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PI Zero 2 W UART configuration for Marlin

PI Zero 2 W UART configuration for Marlin

Install Prerequisites

sudo apt update
sudo apt install picocom -y

Enable Serial Hardware

2022-08-12 09_35_30-pi@qzero_ ~ 2022-08-12 09_35_39-pi@qzero_ ~ 2022-08-12 09_35_42-pi@qzero_ ~ 2022-08-12 09_35_45-pi@qzero_ ~

Moving The Serial Ports

By default, the Raspberry Pi 3 Model B (and Zero 2 W) assigns ttyS0 to GPIO14:15 while ttyAMA0 serves the Bluetooth module. As the mini UART is not a full featured UART, you may want to use ttyAMA0 on GPIO14:15 instead as it is a full featured UART. Fortunately, there are a couple of device tree overlays that will accomplish this.

  • pi3-miniuart-bt: This overlay flip flops the UARTs by assigning ttyAMA0 to GPIO14:15 while assigning ttyS0 to the Bluetooth module.
  • pi3-disable-bt: This overlay assigns ttyAMA0 to GPIO14:15 while disabling Bluetooth altogether.

In general, the Mini-UART has one big pitfall. It doesn't have its own clock source, so the UART bitrate depends on the CPU clock. Which means you have to set a fixed CPU clock for reliable communication.

This guide will use pi3-disable-bt to ensure compatibility with Marlin uart.

Modify The Boot Files

# FILE /boot/config.txt

# ...


Check configuration

Reboot the PI to apply configuration.

sudo reboot now

Once rebooted, check the configuration. /dev/ttyAMA0 should now be assigned to /dev/ttyS0.

pi@raspberry:~ $ ls -l /dev | grep ttyAMA0 && ls -l /dev | grep ttyS0
lrwxrwxrwx  1 root root           7 Jul 10 14:35 serial0 -> ttyAMA0
crw-rw----  1 root dialout 204,  64 Jul 10 14:35 ttyAMA0
lrwxrwxrwx  1 root root           5 Jul 10 14:35 serial1 -> ttyS0
crw-rw----  1 root dialout   4,  64 Jul 10 14:35 ttyS0

Grant permissions to ports for pi user.

sudo usermod -a -G dialout pi
sudo usermod -a -G tty pi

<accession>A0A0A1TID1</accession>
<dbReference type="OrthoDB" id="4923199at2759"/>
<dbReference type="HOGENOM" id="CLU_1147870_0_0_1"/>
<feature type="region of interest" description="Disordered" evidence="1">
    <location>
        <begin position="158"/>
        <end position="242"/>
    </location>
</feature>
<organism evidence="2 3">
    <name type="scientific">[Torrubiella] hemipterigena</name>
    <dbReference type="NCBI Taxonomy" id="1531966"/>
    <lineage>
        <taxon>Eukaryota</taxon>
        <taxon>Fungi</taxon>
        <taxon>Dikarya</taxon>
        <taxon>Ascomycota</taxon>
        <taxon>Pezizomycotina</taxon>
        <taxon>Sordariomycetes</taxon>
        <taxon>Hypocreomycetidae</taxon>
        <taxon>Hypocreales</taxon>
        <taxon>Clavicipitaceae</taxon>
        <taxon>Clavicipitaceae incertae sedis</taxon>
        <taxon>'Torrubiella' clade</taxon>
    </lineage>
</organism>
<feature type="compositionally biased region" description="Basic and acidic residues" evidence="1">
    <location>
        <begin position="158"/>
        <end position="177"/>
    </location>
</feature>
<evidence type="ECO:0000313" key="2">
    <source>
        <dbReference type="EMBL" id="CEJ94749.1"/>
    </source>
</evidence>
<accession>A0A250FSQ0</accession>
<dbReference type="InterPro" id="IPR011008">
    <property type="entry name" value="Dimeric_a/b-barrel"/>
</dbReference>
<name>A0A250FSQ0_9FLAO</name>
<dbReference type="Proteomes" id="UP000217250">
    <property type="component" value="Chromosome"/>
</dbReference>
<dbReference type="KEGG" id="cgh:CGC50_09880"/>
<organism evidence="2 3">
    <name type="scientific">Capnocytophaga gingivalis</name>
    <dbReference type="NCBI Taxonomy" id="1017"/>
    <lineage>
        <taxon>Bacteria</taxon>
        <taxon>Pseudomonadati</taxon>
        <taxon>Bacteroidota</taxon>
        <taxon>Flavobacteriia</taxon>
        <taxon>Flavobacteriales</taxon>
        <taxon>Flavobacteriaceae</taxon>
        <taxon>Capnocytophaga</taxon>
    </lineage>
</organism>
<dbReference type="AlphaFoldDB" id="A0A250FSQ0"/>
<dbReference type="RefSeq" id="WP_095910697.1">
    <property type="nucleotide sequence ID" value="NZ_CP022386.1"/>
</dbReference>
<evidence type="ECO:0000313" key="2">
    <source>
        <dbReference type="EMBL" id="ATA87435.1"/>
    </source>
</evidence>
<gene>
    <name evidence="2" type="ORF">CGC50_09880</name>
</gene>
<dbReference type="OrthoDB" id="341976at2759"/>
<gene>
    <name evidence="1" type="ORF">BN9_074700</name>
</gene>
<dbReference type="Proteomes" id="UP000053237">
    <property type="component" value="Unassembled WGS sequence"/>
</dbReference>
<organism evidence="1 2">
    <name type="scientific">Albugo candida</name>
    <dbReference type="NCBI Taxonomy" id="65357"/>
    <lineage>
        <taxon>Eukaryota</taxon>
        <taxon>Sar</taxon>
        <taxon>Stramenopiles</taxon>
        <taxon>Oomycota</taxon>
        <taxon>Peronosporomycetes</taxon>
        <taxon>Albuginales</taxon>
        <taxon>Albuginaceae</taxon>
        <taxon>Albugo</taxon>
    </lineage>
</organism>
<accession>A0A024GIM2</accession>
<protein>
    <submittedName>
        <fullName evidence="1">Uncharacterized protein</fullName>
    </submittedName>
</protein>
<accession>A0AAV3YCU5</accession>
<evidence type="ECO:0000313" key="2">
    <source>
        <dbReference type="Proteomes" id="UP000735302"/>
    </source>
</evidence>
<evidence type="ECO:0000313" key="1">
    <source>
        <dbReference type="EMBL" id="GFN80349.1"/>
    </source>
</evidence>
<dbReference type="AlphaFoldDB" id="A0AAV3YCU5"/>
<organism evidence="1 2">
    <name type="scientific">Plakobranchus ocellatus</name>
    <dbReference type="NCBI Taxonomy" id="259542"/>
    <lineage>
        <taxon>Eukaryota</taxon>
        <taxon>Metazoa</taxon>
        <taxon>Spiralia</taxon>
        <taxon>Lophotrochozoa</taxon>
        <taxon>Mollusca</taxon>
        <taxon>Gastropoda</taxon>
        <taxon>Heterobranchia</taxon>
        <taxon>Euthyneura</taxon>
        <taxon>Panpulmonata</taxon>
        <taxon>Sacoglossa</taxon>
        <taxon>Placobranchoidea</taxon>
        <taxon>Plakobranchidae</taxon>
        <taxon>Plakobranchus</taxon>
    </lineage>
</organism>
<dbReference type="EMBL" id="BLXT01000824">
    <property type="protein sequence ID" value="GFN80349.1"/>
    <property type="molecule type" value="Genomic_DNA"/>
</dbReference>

Test permissions and marlin connection

picocom /dev/ttyAMA0 -b 115200 --imap lfcrlf --echo

Send command M115 to marlin to test the connection.

Port Aliasing

Some 3D printing host applications require a ttyUSBXX port ID. To alias the serial port, you need to add a udev rule. Here we will alias ttyAMA[X] to ttyUSB[X]. Note, this could interfere with USB devices. In our case we are not using any so there is no issue.

Find the block for ttyAMA0, and in the SYMLINK section, add ttyUSB%c inside the quotes, with a space after serial%c.

sudo nano /etc/udev/rules.d/99-com.rules
# FILE: /etc/udev/rules.d/99-com.rules
KERNEL=="ttyAMA0", PROGRAM="/bin/sh -c '\
        ALIASES=/proc/device-tree/aliases; \
        if cmp -s $$ALIASES/uart0 $$ALIASES/serial0; then \
                echo 0;\
        elif cmp -s $$ALIASES/uart0 $$ALIASES/serial1; then \
                echo 1; \
        else \
                exit 1; \
'", SYMLINK+="serial%c ttyUSB%c"
# Add new symlink here ^

You can reload the udev rules with following command to test. However, your application will probably require a reboot to pick up the new port.

sudo udevadm control --reload-rules && sudo udevadm trigger



PI Zero 2 W Docker and Memory Tuning

Thie PI Zero 2 W is very memory constrained, the following settings will increase the swap and allow us to run more memory applications.

Enable cgroups for Docker

sudo nano /boot/cmdline.txt

Add cgroup_enable=memory cgroup_enable=cpu cgroup_memory=1

Increase the swap

Disable swap

sudo dphys-swapfile swapoff

As root, edit the file /etc/dphys-swapfile and modify the variable CONF_SWAPSIZE:

sudo nano /etc/dphys-swapfile

Edit the line and enter decide swap size in MB


Apply the new swap configuration.

sudo dphys-swapfile setup

Enable swap

sudo dphys-swapfile swapon
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